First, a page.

there is an instant in each step when neither foot touches
the ground; -- so distinguished from walking in athletic
competition.
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{As things run}, according to the usual order, conditions,
quality, etc.; on the average; without selection or
specification.

{To let run} (Naut.), to allow to pass or move freely; to
slacken or loosen.

{To run after}, to pursue or follow; to search for; to
endeavor to find or obtain; as, to run after similes.
--Locke.

{To run away}, to flee; to escape; to elope; to run without
control or guidance.

{To run away with}.
(a) To convey away hurriedly; to accompany in escape or
elopement.
(b) To drag rapidly and with violence; as, a horse runs
away with a carriage.

{To run down}.
(a) To cease to work or operate on account of the
exhaustion of the motive power; -- said of clocks,
watches, etc.
(b) To decline in condition; as, to run down in health.

{To run down a coast}, to sail along it.

{To run for an office}, to stand as a candidate for an
office.

{To run in} or {To run into}.
(a) To enter; to step in.
(b) To come in collision with.

{To run into} To meet, by chance; as, I ran into my brother
at the grocery store.

{To run in trust}, to run in debt; to get credit. [Obs.]

{To run in with}.
(a) To close; to comply; to agree with. [R.] --T. Baker.
(b) (Naut.) To make toward; to near; to sail close to; as,
to run in with the land.

{To run mad}, {To run mad after} or {To run mad on}. See
under {Mad}.

{To run on}.
(a) To be continued; as, their accounts had run on for a
year or two without a settlement.
(b) To talk incessantly.
(c) To continue a course.
(d) To press with jokes or ridicule; to abuse with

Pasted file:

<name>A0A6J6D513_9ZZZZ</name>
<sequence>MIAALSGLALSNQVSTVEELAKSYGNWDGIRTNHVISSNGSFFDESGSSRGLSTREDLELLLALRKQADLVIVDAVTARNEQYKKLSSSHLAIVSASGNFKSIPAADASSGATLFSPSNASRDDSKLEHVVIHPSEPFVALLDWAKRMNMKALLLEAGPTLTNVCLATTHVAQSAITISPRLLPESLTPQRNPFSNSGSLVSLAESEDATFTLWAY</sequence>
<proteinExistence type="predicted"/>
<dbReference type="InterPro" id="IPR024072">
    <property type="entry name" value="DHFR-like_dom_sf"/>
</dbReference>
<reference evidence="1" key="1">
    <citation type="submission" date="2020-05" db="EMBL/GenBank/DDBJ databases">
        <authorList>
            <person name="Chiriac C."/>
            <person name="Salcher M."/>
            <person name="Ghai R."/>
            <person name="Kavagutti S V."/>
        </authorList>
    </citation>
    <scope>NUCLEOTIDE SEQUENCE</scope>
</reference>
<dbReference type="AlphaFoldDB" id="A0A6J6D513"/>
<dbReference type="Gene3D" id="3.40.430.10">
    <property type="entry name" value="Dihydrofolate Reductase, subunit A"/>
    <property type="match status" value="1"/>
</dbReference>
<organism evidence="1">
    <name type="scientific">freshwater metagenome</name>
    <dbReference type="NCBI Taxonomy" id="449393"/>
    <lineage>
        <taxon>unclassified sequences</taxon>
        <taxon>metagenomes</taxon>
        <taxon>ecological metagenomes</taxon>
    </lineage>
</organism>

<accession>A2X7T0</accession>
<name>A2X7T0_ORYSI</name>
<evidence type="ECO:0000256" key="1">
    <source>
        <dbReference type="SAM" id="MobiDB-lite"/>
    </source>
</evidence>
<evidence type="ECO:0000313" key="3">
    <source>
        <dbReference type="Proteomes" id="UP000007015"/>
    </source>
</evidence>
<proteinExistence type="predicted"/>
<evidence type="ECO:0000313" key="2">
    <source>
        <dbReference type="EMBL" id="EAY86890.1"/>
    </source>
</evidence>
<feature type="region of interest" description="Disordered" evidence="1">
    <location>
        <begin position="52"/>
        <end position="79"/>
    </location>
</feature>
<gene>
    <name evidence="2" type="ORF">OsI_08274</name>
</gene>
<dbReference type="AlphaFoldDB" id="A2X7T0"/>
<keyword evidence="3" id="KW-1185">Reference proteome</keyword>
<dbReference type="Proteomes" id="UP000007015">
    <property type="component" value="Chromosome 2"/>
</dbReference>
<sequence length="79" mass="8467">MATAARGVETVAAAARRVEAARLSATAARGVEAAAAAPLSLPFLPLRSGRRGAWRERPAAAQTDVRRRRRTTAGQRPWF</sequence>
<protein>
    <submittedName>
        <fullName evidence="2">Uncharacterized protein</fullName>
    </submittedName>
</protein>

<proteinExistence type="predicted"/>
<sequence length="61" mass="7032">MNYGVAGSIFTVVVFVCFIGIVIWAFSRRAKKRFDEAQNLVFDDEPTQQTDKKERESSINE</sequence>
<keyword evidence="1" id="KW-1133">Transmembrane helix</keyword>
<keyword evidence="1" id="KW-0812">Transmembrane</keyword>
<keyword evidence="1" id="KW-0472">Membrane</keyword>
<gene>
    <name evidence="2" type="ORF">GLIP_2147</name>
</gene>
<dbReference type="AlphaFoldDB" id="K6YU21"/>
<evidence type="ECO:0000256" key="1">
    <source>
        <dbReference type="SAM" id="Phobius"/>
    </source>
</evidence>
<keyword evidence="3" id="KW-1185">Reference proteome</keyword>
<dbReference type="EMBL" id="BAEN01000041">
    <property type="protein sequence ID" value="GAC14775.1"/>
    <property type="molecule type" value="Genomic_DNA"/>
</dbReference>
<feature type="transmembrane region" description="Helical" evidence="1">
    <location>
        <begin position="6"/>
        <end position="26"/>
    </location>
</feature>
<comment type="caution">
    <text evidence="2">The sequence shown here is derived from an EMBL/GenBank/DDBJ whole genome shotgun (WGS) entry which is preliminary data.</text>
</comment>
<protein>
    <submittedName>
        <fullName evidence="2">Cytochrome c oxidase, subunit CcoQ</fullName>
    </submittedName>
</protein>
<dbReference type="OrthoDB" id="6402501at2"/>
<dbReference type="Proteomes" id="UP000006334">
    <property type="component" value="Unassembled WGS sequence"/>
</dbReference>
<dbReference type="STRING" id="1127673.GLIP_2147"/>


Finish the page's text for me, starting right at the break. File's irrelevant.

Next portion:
sarcasm; to bear hard on.
(e) (Print.) To be continued in the same lines, without
making a break or beginning a new paragraph.

{To run out}.
(a) To come to an end; to expire; as, the lease runs out
at Michaelmas.
(b) To extend; to spread. "Insectile animals . . . run all
out into legs." --Hammond.
(c) To expatiate; as, to run out into beautiful
digressions.
(d) To be wasted or exhausted; to become poor; to become
extinct; as, an estate managed without economy will
soon run out.
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And had her stock been less, no doubt
She must have long ago run out. --Dryden.
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{To run over}.
(a) To overflow; as, a cup runs over, or the liquor runs
over.
(b) To go over, examine, or rehearse cursorily.
(c) To ride or drive over; as, to run over a child.

{To run riot}, to go to excess.

{To run through}.
(a) To go through hastily; as to run through a book.
(b) To spend wastefully; as, to run through an estate.

{To run to seed}, to expend or exhaust vitality in producing
seed, as a plant; figuratively and colloquially, to cease
growing; to lose vital force, as the body or mind.

{To run up}, to rise; to swell; to grow; to increase; as,
accounts of goods credited run up very fast.
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But these, having been untrimmed for many years, had
run up into great bushes, or rather dwarf trees.
--Sir W.
Scott.
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{To run with}.
(a) To be drenched with, so that streams flow; as, the
streets ran with blood.
(b) To flow while charged with some foreign substance.
"Its rivers ran with gold." --J. H. Newman.
[1913 Webster]


Running \Run"ning\, a.
1. Moving or advancing by running. Specifically, of a horse:
(a) Having a running gait; not a trotter or pacer.
(b) trained and kept for running races; as, a running
horse. --Law.
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2. Successive; one following the other without break or
intervention; -- said of periods of time; as, to be away
two days running; to sow land two years running.
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3. Flowing; easy; cursive; as, a running hand.
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4. Continuous; keeping along step by step; as, he stated the
facts with a running explanation. "A running conquest."
--Milton.
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What are art and science if not a running commentary
on Nature? --Hare.
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5. (Bot.) Extending by a slender climbing or trailing stem;
as, a running vine.
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6. (Med.) Discharging pus; as, a running sore.
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{Running block} (Mech.), a block in an arrangement of pulleys
which rises or sinks with the weight which is raised or
lowered.

{Running board}, a narrow platform extending along the side